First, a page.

Thickening sauces have developed from using starchy vegetables, the ground nuts, and breadcrumbs from medieval cookery to using gums and gelling agents in today’s advanced gastronomy. The most common and popular methods are;
A roux is a mixture of flour and fat used to thicken sauces, soups, and stews. It is traditionally used to thicken the classical French Béchamel, Velouté, and Espagnole sauces and in Cajun and Creole cooking. The roux is made from equal parts wheat flour and either butter, vegetable oil, bacon drippings or lard which are cooked together with or without colouring. The warm liquid such as stock or scalded milk is then slowly whisked in to the cooked roux, which is then cooked out over a low heat.
This is a French term meaning to finish a sauce with butter forming an emulsion. Immediately before serving you can whisk in chunks of cold unsalted butter, one at a time, into a hot sauce. The sauce must not boil or the butter emulsion will split. The finished sauce has a velvety texture and rich flavour.
Is a paste made by kneading butter and flour together which can be crumbled over and quickly whisked into a simmering sauce. It can be made in advance and stored in the refrigerator. A ratio of fifty grammes of butter to seventy-five grammes of plain flour will thicken one litre of sauce.
This is a mixture of cream and egg yolks, used to thicken soups and sauces. Never add directly to hot liquids or the eggs will cook out and scramble. Temper the liaison by adding a small amount of the hot sauce to it which gradually raises the temperature, then whisk this mixture back into the remaining sauce. DO NOT BOIL and serve straight away. This is a very rich method of finishing classic sauces.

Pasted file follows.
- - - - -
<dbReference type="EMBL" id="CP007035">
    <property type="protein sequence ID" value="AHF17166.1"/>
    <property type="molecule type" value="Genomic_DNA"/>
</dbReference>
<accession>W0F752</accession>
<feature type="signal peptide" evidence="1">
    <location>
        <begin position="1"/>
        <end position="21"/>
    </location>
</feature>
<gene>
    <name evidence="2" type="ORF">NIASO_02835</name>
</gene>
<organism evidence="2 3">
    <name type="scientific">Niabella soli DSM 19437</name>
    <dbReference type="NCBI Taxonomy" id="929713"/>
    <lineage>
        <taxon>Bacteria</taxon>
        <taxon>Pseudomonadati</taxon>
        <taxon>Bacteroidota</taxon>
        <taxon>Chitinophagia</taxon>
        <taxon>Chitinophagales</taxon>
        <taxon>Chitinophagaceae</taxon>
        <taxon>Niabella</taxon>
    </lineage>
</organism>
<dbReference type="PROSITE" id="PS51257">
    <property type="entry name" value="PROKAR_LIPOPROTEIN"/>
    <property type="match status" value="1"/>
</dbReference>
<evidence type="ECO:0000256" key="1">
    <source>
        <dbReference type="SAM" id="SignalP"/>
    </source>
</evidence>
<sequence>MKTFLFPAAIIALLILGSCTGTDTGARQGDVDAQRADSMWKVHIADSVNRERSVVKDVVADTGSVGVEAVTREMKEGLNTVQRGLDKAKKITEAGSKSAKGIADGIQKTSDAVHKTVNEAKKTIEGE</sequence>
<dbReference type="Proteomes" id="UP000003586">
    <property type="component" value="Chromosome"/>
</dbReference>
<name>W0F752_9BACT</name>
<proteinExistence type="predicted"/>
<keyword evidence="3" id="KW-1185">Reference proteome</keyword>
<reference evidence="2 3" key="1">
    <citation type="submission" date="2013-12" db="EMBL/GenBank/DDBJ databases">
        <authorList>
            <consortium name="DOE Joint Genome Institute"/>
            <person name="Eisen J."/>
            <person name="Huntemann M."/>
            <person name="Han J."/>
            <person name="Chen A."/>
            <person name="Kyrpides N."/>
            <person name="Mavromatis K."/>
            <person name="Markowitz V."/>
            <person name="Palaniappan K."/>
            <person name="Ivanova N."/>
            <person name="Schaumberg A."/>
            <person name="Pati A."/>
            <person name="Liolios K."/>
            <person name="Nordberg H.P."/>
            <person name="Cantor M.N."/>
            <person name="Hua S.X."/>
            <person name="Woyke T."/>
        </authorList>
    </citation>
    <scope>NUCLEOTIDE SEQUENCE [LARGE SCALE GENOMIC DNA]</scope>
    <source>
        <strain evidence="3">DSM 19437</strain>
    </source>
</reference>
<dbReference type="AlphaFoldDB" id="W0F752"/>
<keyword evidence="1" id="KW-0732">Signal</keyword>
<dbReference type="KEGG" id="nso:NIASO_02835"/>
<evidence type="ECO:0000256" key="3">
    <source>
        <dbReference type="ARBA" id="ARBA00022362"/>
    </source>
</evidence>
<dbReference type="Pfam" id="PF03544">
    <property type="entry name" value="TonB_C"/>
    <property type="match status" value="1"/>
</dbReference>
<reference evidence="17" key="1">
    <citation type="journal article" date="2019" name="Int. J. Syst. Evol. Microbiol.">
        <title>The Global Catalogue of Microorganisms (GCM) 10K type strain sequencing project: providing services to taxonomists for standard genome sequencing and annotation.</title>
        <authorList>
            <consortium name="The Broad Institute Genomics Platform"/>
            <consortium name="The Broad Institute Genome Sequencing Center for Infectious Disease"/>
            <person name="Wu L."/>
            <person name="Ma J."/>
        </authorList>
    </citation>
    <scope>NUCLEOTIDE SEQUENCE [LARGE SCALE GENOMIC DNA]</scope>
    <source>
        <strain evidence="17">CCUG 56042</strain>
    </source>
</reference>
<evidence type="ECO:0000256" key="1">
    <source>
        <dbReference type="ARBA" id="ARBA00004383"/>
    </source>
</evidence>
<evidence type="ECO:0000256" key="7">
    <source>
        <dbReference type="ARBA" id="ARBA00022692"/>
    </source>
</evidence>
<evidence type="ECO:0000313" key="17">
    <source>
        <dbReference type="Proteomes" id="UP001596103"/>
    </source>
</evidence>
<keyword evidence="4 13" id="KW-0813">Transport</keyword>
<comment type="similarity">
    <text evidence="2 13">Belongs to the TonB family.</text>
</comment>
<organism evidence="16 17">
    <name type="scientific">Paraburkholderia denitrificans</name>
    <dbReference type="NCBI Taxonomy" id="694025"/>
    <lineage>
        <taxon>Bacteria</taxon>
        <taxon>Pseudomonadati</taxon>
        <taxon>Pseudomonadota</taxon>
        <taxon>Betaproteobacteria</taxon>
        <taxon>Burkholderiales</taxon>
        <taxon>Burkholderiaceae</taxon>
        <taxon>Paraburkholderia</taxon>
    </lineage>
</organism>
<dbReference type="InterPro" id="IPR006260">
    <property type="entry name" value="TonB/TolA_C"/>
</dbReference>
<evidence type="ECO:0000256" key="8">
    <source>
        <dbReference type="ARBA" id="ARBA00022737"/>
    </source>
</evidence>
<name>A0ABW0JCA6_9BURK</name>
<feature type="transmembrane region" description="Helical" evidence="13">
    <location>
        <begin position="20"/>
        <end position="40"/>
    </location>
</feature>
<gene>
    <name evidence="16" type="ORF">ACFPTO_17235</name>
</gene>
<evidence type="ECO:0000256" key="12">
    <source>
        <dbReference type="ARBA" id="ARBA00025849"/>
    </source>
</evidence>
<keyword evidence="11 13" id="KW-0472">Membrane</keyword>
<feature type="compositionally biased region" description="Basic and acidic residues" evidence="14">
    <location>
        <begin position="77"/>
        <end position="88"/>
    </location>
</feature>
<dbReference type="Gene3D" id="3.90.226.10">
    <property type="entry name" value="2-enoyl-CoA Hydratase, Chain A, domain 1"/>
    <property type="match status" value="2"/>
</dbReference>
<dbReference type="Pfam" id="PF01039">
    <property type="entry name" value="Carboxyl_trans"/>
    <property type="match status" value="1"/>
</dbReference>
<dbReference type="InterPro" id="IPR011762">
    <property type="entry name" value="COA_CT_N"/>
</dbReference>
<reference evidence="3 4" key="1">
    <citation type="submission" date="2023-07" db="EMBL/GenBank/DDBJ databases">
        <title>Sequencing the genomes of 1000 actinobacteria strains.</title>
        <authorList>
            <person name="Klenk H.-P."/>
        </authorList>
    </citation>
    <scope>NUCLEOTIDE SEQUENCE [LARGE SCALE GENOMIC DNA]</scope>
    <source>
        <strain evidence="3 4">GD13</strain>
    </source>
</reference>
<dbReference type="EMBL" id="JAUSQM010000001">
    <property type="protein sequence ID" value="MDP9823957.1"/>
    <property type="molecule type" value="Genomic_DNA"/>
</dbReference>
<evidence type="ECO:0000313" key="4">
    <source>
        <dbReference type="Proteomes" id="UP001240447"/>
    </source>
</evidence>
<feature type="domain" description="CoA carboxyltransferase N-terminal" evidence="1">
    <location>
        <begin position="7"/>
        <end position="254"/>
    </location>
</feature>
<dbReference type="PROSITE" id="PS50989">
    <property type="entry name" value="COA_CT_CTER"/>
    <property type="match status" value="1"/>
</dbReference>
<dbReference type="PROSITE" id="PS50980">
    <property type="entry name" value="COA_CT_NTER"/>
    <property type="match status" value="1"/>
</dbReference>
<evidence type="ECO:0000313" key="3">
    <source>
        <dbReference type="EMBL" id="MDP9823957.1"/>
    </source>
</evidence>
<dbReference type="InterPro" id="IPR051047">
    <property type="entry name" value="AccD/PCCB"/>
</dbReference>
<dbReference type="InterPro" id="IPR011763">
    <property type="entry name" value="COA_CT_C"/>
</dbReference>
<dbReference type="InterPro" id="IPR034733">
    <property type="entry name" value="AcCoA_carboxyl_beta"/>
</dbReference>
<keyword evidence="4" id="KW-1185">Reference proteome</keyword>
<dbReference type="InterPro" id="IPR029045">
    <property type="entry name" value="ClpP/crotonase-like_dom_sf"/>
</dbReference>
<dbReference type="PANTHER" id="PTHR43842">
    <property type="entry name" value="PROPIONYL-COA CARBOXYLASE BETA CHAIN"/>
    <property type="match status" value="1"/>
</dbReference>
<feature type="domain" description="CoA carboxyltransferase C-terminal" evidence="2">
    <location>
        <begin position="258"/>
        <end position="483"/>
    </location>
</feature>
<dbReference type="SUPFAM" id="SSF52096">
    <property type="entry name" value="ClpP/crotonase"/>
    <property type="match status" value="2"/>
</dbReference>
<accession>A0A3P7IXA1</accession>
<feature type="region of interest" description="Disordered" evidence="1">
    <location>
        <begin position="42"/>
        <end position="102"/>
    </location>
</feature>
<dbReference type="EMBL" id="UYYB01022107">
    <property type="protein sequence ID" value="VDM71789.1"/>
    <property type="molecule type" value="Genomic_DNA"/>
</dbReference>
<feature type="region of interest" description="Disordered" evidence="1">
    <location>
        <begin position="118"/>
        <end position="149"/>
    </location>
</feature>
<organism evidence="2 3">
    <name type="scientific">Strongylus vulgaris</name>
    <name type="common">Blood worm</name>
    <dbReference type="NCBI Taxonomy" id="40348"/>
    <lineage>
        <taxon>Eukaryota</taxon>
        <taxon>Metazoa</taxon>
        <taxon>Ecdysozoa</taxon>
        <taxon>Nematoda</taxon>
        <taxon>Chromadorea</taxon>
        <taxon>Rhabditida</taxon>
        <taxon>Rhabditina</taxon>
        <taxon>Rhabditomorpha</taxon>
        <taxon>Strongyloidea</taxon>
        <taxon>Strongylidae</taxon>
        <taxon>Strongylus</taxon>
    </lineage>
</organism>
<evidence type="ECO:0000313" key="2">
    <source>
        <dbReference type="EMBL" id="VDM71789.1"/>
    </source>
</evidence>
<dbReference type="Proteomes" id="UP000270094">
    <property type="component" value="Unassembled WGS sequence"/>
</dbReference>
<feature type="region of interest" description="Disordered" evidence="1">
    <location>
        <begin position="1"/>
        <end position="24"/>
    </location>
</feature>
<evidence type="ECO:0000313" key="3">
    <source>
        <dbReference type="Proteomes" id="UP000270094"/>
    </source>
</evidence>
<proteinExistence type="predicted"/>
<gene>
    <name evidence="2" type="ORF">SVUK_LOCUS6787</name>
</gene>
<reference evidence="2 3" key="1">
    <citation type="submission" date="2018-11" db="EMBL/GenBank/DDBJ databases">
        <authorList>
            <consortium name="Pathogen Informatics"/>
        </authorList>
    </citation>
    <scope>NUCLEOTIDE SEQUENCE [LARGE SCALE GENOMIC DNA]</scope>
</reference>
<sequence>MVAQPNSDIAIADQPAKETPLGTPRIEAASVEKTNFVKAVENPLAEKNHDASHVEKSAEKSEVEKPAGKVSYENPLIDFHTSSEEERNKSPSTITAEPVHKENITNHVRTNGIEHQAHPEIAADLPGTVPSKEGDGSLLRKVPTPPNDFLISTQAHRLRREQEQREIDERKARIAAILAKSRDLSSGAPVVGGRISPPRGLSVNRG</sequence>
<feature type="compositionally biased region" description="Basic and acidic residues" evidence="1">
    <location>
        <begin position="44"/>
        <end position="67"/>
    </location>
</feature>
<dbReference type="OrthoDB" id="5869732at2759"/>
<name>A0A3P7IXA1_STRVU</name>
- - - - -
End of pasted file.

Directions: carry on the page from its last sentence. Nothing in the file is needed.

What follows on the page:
This is the same as the American term “cooking down” … as the stock or sauce simmers water vapour evaporates. This thickens the sauce and intensifies the flavour. Use a large heavy pot and bring the liquid or sauce to a gentle simmer, a vigorous boiling may burn the sauce and evaporate volatile flavourings. Many of the sauces found in modern cuisine are based on reductions see Demi-glace.
A slurry is a mixture of a starch and cold water. You can use cornstarch for thickening milk or dairy sauces, arrowroot used to thicken fruits juices because of the clear, glossy finished result on fruit tarts, potato starch, rice flour, wheat flour or dried powdered yam. The ration is one-part starch with two parts cold water. Always remove the sauce from the heat before adding the slurry to stop the starch cooking in thin streams or ribbons and not mixing. Then return to the heat stirring continuously.